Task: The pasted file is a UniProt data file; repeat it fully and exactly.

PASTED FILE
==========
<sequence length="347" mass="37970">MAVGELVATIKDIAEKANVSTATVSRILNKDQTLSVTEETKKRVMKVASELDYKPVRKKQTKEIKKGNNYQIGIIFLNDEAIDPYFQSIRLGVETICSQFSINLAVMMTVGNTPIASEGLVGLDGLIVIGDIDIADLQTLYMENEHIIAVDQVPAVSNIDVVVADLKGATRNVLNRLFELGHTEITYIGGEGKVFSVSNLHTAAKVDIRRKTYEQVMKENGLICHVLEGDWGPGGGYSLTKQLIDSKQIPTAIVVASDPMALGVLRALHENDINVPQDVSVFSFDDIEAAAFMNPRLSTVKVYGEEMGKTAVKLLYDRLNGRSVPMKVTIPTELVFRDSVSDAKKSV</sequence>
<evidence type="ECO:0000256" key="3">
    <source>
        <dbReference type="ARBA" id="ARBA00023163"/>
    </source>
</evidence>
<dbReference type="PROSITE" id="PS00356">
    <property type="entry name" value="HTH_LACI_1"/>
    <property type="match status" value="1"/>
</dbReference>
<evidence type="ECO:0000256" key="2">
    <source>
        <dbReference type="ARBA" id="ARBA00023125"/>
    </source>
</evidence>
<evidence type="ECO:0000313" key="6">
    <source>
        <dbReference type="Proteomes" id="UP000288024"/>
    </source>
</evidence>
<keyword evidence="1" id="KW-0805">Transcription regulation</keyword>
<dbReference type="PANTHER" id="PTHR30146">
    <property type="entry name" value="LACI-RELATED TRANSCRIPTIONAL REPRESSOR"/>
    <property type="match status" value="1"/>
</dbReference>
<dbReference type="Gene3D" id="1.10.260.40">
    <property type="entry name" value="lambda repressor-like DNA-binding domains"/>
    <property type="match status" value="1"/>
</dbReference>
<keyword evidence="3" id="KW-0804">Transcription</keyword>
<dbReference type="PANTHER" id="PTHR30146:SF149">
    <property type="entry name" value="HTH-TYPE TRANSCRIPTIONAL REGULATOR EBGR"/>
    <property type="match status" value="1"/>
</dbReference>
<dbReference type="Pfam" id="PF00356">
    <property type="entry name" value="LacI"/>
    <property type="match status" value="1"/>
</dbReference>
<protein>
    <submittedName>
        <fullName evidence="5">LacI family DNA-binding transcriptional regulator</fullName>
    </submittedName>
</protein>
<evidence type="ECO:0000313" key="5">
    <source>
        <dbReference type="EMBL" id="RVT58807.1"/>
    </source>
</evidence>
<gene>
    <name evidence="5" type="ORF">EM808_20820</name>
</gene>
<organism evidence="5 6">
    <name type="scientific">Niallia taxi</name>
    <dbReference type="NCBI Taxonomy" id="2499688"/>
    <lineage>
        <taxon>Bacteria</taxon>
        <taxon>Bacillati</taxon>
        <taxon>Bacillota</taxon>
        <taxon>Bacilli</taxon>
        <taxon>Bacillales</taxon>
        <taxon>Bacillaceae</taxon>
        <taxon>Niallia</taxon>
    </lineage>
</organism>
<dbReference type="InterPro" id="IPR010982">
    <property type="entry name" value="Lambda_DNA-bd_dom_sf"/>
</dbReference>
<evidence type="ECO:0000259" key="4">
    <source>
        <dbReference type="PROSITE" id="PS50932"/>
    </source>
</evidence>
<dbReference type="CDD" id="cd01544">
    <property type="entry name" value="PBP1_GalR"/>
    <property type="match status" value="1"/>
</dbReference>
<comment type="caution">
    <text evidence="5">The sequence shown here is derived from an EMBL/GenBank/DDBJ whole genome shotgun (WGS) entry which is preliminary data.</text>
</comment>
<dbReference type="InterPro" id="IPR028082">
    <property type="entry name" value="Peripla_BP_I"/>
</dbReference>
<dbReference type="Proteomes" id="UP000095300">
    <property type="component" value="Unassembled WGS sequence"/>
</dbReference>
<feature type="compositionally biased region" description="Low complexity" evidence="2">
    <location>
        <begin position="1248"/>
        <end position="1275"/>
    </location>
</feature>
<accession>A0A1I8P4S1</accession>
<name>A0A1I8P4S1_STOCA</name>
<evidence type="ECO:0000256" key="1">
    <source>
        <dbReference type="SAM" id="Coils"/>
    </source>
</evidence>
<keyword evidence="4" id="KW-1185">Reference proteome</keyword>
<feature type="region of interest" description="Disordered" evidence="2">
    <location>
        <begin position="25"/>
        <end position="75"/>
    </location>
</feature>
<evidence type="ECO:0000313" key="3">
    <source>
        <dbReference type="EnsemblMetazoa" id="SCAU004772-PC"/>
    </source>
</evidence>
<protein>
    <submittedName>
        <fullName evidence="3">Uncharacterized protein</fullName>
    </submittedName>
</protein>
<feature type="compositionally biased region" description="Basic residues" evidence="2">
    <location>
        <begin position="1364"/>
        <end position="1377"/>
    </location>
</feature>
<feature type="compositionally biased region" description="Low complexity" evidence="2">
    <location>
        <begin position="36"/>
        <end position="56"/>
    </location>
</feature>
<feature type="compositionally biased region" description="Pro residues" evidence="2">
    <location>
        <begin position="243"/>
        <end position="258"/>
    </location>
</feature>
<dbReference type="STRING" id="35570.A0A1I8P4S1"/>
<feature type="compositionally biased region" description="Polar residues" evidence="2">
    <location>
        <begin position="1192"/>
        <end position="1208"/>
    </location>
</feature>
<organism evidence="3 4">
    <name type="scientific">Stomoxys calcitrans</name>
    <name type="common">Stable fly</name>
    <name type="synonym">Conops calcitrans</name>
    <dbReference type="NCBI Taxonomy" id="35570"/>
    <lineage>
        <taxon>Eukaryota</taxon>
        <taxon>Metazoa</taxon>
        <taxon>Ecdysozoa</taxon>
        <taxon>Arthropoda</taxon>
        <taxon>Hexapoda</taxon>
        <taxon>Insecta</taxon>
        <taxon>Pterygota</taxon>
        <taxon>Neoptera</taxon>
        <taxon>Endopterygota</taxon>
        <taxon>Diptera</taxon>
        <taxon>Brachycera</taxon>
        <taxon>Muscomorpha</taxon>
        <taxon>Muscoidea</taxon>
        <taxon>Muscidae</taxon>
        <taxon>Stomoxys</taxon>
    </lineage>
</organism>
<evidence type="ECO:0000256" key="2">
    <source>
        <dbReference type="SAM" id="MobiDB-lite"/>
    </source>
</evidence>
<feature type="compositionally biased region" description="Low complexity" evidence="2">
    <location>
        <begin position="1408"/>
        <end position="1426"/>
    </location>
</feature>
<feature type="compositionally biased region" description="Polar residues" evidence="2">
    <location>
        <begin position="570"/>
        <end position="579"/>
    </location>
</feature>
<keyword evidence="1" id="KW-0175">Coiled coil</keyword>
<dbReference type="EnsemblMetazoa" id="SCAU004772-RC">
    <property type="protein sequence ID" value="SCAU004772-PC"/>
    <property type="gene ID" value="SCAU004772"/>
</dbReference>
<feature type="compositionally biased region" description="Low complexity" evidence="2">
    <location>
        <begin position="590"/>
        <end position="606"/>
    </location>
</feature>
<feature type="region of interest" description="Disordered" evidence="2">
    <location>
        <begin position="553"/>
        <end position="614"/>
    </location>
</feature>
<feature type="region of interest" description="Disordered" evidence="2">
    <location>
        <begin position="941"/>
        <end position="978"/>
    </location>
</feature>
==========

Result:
<sequence length="347" mass="37970">MAVGELVATIKDIAEKANVSTATVSRILNKDQTLSVTEETKKRVMKVASELDYKPVRKKQTKEIKKGNNYQIGIIFLNDEAIDPYFQSIRLGVETICSQFSINLAVMMTVGNTPIASEGLVGLDGLIVIGDIDIADLQTLYMENEHIIAVDQVPAVSNIDVVVADLKGATRNVLNRLFELGHTEITYIGGEGKVFSVSNLHTAAKVDIRRKTYEQVMKENGLICHVLEGDWGPGGGYSLTKQLIDSKQIPTAIVVASDPMALGVLRALHENDINVPQDVSVFSFDDIEAAAFMNPRLSTVKVYGEEMGKTAVKLLYDRLNGRSVPMKVTIPTELVFRDSVSDAKKSV</sequence>
<evidence type="ECO:0000256" key="3">
    <source>
        <dbReference type="ARBA" id="ARBA00023163"/>
    </source>
</evidence>
<dbReference type="PROSITE" id="PS00356">
    <property type="entry name" value="HTH_LACI_1"/>
    <property type="match status" value="1"/>
</dbReference>
<evidence type="ECO:0000256" key="2">
    <source>
        <dbReference type="ARBA" id="ARBA00023125"/>
    </source>
</evidence>
<evidence type="ECO:0000313" key="6">
    <source>
        <dbReference type="Proteomes" id="UP000288024"/>
    </source>
</evidence>
<keyword evidence="1" id="KW-0805">Transcription regulation</keyword>
<dbReference type="PANTHER" id="PTHR30146">
    <property type="entry name" value="LACI-RELATED TRANSCRIPTIONAL REPRESSOR"/>
    <property type="match status" value="1"/>
</dbReference>
<dbReference type="Gene3D" id="1.10.260.40">
    <property type="entry name" value="lambda repressor-like DNA-binding domains"/>
    <property type="match status" value="1"/>
</dbReference>
<keyword evidence="3" id="KW-0804">Transcription</keyword>
<dbReference type="PANTHER" id="PTHR30146:SF149">
    <property type="entry name" value="HTH-TYPE TRANSCRIPTIONAL REGULATOR EBGR"/>
    <property type="match status" value="1"/>
</dbReference>
<dbReference type="Pfam" id="PF00356">
    <property type="entry name" value="LacI"/>
    <property type="match status" value="1"/>
</dbReference>
<protein>
    <submittedName>
        <fullName evidence="5">LacI family DNA-binding transcriptional regulator</fullName>
    </submittedName>
</protein>
<evidence type="ECO:0000313" key="5">
    <source>
        <dbReference type="EMBL" id="RVT58807.1"/>
    </source>
</evidence>
<gene>
    <name evidence="5" type="ORF">EM808_20820</name>
</gene>
<organism evidence="5 6">
    <name type="scientific">Niallia taxi</name>
    <dbReference type="NCBI Taxonomy" id="2499688"/>
    <lineage>
        <taxon>Bacteria</taxon>
        <taxon>Bacillati</taxon>
        <taxon>Bacillota</taxon>
        <taxon>Bacilli</taxon>
        <taxon>Bacillales</taxon>
        <taxon>Bacillaceae</taxon>
        <taxon>Niallia</taxon>
    </lineage>
</organism>
<dbReference type="InterPro" id="IPR010982">
    <property type="entry name" value="Lambda_DNA-bd_dom_sf"/>
</dbReference>
<evidence type="ECO:0000259" key="4">
    <source>
        <dbReference type="PROSITE" id="PS50932"/>
    </source>
</evidence>
<dbReference type="CDD" id="cd01544">
    <property type="entry name" value="PBP1_GalR"/>
    <property type="match status" value="1"/>
</dbReference>
<comment type="caution">
    <text evidence="5">The sequence shown here is derived from an EMBL/GenBank/DDBJ whole genome shotgun (WGS) entry which is preliminary data.</text>
</comment>
<dbReference type="InterPro" id="IPR028082">
    <property type="entry name" value="Peripla_BP_I"/>
</dbReference>
<dbReference type="Proteomes" id="UP000095300">
    <property type="component" value="Unassembled WGS sequence"/>
</dbReference>
<feature type="compositionally biased region" description="Low complexity" evidence="2">
    <location>
        <begin position="1248"/>
        <end position="1275"/>
    </location>
</feature>
<accession>A0A1I8P4S1</accession>
<name>A0A1I8P4S1_STOCA</name>
<evidence type="ECO:0000256" key="1">
    <source>
        <dbReference type="SAM" id="Coils"/>
    </source>
</evidence>
<keyword evidence="4" id="KW-1185">Reference proteome</keyword>
<feature type="region of interest" description="Disordered" evidence="2">
    <location>
        <begin position="25"/>
        <end position="75"/>
    </location>
</feature>
<evidence type="ECO:0000313" key="3">
    <source>
        <dbReference type="EnsemblMetazoa" id="SCAU004772-PC"/>
    </source>
</evidence>
<protein>
    <submittedName>
        <fullName evidence="3">Uncharacterized protein</fullName>
    </submittedName>
</protein>
<feature type="compositionally biased region" description="Basic residues" evidence="2">
    <location>
        <begin position="1364"/>
        <end position="1377"/>
    </location>
</feature>
<feature type="compositionally biased region" description="Low complexity" evidence="2">
    <location>
        <begin position="36"/>
        <end position="56"/>
    </location>
</feature>
<feature type="compositionally biased region" description="Pro residues" evidence="2">
    <location>
        <begin position="243"/>
        <end position="258"/>
    </location>
</feature>
<dbReference type="STRING" id="35570.A0A1I8P4S1"/>
<feature type="compositionally biased region" description="Polar residues" evidence="2">
    <location>
        <begin position="1192"/>
        <end position="1208"/>
    </location>
</feature>
<organism evidence="3 4">
    <name type="scientific">Stomoxys calcitrans</name>
    <name type="common">Stable fly</name>
    <name type="synonym">Conops calcitrans</name>
    <dbReference type="NCBI Taxonomy" id="35570"/>
    <lineage>
        <taxon>Eukaryota</taxon>
        <taxon>Metazoa</taxon>
        <taxon>Ecdysozoa</taxon>
        <taxon>Arthropoda</taxon>
        <taxon>Hexapoda</taxon>
        <taxon>Insecta</taxon>
        <taxon>Pterygota</taxon>
        <taxon>Neoptera</taxon>
        <taxon>Endopterygota</taxon>
        <taxon>Diptera</taxon>
        <taxon>Brachycera</taxon>
        <taxon>Muscomorpha</taxon>
        <taxon>Muscoidea</taxon>
        <taxon>Muscidae</taxon>
        <taxon>Stomoxys</taxon>
    </lineage>
</organism>
<evidence type="ECO:0000256" key="2">
    <source>
        <dbReference type="SAM" id="MobiDB-lite"/>
    </source>
</evidence>
<feature type="compositionally biased region" description="Low complexity" evidence="2">
    <location>
        <begin position="1408"/>
        <end position="1426"/>
    </location>
</feature>
<feature type="compositionally biased region" description="Polar residues" evidence="2">
    <location>
        <begin position="570"/>
        <end position="579"/>
    </location>
</feature>
<keyword evidence="1" id="KW-0175">Coiled coil</keyword>
<dbReference type="EnsemblMetazoa" id="SCAU004772-RC">
    <property type="protein sequence ID" value="SCAU004772-PC"/>
    <property type="gene ID" value="SCAU004772"/>
</dbReference>
<feature type="compositionally biased region" description="Low complexity" evidence="2">
    <location>
        <begin position="590"/>
        <end position="606"/>
    </location>
</feature>
<feature type="region of interest" description="Disordered" evidence="2">
    <location>
        <begin position="553"/>
        <end position="614"/>
    </location>
</feature>
<feature type="region of interest" description="Disordered" evidence="2">
    <location>
        <begin position="941"/>
        <end position="978"/>
    </location>
</feature>